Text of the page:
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In part 1, Carson selects essays written on such themes as how to interpret the Bible, recent developments in the doctrine of Scripture, unity and diversity in the New Testament, and redaction criticism. Presenting a theologically balanced and confessional perspective, Carson defines the terms of a number of debates, critiques interpretive methods and theories, and suggests positive guidelines for future action.
Part 2 presents critical reviews of nine books dealing with the inspiration and authority of Scripture. Though substantial in content, Carson's detailed reviews will foster careful thought and perspective in those who are relatively new to the debates surrounding biblical inspiration and authority.
This volume is a diverse collection that will prove to be a helpful resource to both seasoned pastors and scholars and those who are just starting serious study of the Bible.
Number of Pages: 352
Publication Date: 2010
|Dimensions: 9.00 X 6.00 (inches)|
The Gospel According to John: Pillar New Testament Commentary [PNTC]D.A. CarsonWm. B. Eerdmans Publishing Co. / 1991 / Hardcover$34.49 Retail:5 Stars Out Of 5 12 Reviews
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God Who Is There, The: Finding Your Place in God's Story - eBookD.A. CarsonBaker Books / 2010 / ePub$9.89 Retail:5 Stars Out Of 5 3 Reviews
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The God Who Is There: Finding Your Place in God's StoryD.A. CarsonBaker Books / 2010 / Trade Paperback$11.99 Retail:5 Stars Out Of 5 3 Reviews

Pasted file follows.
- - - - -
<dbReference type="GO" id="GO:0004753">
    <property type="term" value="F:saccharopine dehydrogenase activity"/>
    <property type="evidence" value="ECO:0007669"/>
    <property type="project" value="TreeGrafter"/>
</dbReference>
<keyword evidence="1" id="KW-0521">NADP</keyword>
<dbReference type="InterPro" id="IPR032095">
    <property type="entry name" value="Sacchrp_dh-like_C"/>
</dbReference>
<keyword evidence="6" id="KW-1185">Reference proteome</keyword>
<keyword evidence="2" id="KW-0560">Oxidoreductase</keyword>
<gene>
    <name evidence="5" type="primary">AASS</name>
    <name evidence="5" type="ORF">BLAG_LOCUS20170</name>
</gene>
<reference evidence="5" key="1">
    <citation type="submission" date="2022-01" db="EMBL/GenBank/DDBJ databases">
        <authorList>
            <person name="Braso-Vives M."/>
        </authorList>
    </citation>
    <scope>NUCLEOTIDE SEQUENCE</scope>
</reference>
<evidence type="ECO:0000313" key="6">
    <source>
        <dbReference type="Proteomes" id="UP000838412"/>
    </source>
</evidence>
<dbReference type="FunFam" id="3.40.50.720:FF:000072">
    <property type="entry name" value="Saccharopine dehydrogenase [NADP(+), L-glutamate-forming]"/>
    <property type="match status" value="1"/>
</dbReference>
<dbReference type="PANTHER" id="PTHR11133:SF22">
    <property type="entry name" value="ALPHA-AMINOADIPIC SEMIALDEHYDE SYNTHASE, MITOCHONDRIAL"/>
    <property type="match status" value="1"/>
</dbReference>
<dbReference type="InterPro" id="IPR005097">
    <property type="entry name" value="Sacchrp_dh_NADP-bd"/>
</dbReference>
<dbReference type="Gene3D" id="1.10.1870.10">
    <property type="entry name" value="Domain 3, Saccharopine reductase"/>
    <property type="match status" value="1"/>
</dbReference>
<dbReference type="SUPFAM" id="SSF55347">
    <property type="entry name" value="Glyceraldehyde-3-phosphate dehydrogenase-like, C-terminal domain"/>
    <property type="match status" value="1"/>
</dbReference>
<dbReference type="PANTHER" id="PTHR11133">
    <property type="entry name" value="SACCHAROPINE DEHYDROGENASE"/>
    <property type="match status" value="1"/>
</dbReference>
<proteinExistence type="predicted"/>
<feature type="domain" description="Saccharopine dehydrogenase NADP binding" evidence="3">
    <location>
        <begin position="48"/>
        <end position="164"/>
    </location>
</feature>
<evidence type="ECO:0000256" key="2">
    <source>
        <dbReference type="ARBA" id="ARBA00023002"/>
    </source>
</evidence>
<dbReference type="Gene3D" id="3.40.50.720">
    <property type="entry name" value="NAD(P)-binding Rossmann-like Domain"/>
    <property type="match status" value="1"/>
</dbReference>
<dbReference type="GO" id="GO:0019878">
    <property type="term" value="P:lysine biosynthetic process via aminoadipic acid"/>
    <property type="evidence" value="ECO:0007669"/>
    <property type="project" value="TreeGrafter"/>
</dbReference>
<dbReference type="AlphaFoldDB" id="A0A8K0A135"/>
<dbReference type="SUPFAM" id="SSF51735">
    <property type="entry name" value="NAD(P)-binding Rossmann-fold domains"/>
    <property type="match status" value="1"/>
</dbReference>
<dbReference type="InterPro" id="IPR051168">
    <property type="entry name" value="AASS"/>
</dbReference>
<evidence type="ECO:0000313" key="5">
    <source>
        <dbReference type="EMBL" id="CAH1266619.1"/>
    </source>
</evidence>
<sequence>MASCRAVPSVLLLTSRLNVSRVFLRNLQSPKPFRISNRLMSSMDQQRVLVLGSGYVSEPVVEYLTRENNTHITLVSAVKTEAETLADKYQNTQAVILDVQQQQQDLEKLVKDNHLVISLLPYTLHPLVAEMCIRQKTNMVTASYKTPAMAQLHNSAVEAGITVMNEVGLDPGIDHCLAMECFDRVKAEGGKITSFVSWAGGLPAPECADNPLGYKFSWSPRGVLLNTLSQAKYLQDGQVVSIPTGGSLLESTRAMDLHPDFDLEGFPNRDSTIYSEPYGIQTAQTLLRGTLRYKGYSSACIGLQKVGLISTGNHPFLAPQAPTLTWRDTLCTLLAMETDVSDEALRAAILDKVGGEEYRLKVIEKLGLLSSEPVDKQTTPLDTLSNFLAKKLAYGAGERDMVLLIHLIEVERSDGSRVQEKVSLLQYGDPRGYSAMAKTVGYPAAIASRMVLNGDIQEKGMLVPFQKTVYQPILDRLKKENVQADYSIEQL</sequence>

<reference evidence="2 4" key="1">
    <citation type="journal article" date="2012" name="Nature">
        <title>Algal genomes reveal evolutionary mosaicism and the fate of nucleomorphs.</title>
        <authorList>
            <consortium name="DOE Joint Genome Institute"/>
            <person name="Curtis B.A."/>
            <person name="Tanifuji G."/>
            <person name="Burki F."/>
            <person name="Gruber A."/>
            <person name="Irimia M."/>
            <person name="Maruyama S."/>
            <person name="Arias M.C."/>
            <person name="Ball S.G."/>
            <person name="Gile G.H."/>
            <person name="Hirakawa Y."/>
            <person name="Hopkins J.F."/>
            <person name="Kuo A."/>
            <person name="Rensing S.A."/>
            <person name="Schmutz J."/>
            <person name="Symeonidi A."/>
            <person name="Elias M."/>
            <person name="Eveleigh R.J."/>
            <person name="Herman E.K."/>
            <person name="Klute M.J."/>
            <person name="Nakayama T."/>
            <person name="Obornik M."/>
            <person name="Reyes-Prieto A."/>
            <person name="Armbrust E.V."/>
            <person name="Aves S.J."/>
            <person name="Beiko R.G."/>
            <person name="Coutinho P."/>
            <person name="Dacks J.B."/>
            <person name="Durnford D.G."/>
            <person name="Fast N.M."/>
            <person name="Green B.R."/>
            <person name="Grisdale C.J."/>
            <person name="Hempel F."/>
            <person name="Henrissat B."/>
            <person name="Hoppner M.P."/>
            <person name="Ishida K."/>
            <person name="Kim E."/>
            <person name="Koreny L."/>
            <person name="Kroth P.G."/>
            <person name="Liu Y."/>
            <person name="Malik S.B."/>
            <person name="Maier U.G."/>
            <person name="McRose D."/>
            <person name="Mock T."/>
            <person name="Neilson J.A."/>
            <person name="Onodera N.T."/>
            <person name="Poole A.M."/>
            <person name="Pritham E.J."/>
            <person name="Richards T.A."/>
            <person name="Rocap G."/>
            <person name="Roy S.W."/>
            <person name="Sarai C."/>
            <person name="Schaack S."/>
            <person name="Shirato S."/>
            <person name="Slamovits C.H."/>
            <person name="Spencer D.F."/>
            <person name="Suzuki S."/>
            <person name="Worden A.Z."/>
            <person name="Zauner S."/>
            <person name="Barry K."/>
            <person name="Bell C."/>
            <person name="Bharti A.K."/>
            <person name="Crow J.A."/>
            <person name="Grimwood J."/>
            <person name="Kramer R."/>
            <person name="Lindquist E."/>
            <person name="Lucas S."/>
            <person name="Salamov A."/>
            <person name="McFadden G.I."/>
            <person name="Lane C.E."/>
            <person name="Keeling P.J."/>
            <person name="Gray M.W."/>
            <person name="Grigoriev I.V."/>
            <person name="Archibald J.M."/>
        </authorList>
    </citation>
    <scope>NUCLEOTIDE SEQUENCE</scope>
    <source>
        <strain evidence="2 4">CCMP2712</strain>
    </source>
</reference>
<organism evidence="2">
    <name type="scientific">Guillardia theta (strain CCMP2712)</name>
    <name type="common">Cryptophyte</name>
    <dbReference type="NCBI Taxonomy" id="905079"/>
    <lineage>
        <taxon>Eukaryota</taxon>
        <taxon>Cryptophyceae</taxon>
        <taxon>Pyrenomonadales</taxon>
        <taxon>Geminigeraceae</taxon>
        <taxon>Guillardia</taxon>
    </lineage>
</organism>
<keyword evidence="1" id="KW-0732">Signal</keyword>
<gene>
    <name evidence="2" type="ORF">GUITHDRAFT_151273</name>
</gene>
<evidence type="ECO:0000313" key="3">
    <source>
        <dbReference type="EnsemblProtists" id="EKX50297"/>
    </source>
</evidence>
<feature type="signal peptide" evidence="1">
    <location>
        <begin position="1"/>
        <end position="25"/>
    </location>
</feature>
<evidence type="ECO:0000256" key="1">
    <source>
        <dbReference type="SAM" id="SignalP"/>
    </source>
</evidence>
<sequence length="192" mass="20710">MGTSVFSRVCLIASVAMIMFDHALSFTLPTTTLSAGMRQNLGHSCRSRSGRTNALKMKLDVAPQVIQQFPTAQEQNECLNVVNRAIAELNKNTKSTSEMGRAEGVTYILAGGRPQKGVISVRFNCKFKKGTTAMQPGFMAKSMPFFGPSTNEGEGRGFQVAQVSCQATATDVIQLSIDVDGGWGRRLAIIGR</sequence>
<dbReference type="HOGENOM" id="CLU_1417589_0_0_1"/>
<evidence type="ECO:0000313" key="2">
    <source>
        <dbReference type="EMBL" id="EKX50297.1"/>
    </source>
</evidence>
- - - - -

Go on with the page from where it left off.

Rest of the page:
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Commentary on the New Testament Use of the Old TestamentEdited by G.K. Beale & D.A. CarsonBaker Academic / 2007 / Hardcover$36.99 Retail:5 Stars Out Of 5 16 Reviews
$59.99Save 38% ($23.00)
Essays and reviews from thirty years of a scholars reflection on the doctrine of Scripture. Carson defends the inspiration and authority of Scripture through a theologically balanced and confessional perspective.
D. A. Carson (PhD, Cambridge University) is research professor of New Testament at Trinity Evangelical Divinity School, where he has taught since 1978. He is president of The Gospel Coalition, and has written or edited nearly 60 books including Scandalous, Memoirs of an Ordinary Pastor, and The Difficult Doctrine of the Love of God. He and his wife, Joy, have two children and live in the north suburbs of Chicago.
Andrew David Naselli is Research Manager for D. A. Carson and Administrator of Themelios.
jeffkentuckyAge: 18-24Gender: Male4 Stars Out Of 5Scholarly.September 4, 2016jeffkentuckyAge: 18-24Gender: MaleQuality: 5Value: 5Meets Expectations: 4His essays can be difficult to follow (at least for me) but this book is definitely worth a few dollars. The book reviews are really good, and the essays have a lot of good insight.
Jonathan BeckerBlue Springs, MOAge: 18-24Gender: Male5 Stars Out Of 5Carson delivers yet again.July 29, 2012Jonathan BeckerBlue Springs, MOAge: 18-24Gender: MaleQuality: 5Value: 5Meets Expectations: 5Carson, a man with an obvious heart for the Lord, shows his aptitude when dealing with more scholarly topics in this book. The layout is such that one doesn't have to read the book from start to finish. You are free to skip back and forth.
I especially appreciated his overview essay on redaction criticism. He takes a very balanced approach and asks all the right questions. He doesn't fail to interact with the most influential materials from across the theological spectrum.
You will not be disappointed.